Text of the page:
Forest Service Warns Not To Destroy Trails By Going Around Mud & Snow

The U.S. Forest Service has warned of the dangers that can be caused by driving around mud and snow while out in snowy or wet areas after a late spring snowstorm hit the state on Friday.

Ellen Fike

May 20, 20223 min read

Snow drifts

In the wake of a late spring snowstorm that hit the state on Friday, the U.S. Forest Service issued a warning of the dangers that can be caused by driving around mud and snow while out in snowy or wet areas.

The U.S. Forest Service in particular called on people planning to visit Bighorn National Forest over the weekend to be sure they stay on roads and trails, since going around snow drifts or mud puddles can cause damage to the route and surrounding vegetation.

“Walking or driving around a snow drift or mud puddle can cause the route to widen,” National Forest spokeswoman Sara Kirol told Cowboy State Daily on Friday. “It damages vegetation, can cause soil displacement and widen the puddle or create one. The best choice is to travel single file through the mud puddle or snow drift to protect the integrity of the soil and plant life along the edge.”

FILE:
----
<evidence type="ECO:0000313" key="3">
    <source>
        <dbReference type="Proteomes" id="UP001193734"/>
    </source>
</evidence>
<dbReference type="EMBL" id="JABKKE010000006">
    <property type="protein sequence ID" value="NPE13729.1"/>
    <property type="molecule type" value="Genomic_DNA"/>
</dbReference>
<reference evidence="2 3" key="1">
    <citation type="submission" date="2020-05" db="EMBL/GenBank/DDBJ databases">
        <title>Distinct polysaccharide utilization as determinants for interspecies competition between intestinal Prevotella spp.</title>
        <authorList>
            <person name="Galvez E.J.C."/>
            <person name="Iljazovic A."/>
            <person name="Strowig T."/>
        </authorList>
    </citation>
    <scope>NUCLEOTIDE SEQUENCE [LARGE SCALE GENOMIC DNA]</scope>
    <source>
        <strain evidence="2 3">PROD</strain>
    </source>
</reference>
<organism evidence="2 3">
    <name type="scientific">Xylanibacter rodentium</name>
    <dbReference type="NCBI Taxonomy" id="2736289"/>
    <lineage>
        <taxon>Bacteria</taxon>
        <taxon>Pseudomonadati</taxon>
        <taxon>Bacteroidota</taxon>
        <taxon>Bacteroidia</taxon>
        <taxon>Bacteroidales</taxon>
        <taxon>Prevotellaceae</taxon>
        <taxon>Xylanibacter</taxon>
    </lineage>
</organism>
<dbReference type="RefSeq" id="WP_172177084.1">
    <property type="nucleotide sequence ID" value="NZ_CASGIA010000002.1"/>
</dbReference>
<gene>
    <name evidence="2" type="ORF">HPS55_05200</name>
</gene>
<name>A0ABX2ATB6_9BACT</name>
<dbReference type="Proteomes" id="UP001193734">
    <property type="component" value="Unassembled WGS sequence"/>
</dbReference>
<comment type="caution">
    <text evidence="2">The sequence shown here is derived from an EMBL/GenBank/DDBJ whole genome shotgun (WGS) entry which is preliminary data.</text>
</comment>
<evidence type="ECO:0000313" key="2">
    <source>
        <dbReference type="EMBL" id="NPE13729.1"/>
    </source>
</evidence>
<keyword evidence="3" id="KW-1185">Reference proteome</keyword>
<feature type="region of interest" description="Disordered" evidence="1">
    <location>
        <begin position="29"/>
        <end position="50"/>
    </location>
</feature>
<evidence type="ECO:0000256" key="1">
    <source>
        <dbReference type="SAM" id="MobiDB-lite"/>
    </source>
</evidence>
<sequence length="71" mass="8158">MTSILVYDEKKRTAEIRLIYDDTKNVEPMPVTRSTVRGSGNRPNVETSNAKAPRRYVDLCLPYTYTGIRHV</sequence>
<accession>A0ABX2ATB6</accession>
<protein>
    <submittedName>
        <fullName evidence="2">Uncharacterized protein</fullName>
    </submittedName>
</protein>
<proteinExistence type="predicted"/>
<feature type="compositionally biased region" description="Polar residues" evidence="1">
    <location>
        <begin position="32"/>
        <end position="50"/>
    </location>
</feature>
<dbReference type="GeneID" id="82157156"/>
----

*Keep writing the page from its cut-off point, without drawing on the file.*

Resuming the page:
Wet trails are more fragile and every tire track or footprint left in the mud can cause more and more erosion, Kirol said.

Noted Wyoming outdoorsman Paul Ulrich said by hiking or biking around the trail, real damage is being done and is ultimately “selfish behavior.”

“Yes, if you are getting chased by a grizzly and you can make faster time by going around a snowy or mud-packed trail to avoid getting eaten, then by all means do it,” Ulrich said.

“If worse comes to worse, trip your friend in the mud puddle and then get out of there,” he continued. “That way you aren’t hurting the trail and you survive. As for your friend, vaya con dios. No harm, no foul.

“But that’s the only exception to the rule. Otherwise, be considerate and either save your excursion for a better day or go through it,” he said.

If a person on the trail cannot how deep a puddle is or how deep a snow drift is, he or she should likely wait until another time to finish the journey, the Forest Service said.

Wyoming Department of Transportation spokeswoman Jordan Achs agreed, particularly about the snow drifts, since she said it is a common occurrence for people to get stuck in them during the snowy season.

“If they get stuck in a drift, it can delay road reopening times because we’re having to get the person unstuck,” Achs said. “Then we have to stick by them for a bit, because sometimes, a car stuck in a drift can make one of its own.”

Even if a drift does not look deep, Achs noted it is surprising how quickly someone can come to be stuck in one.

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Ellen Fike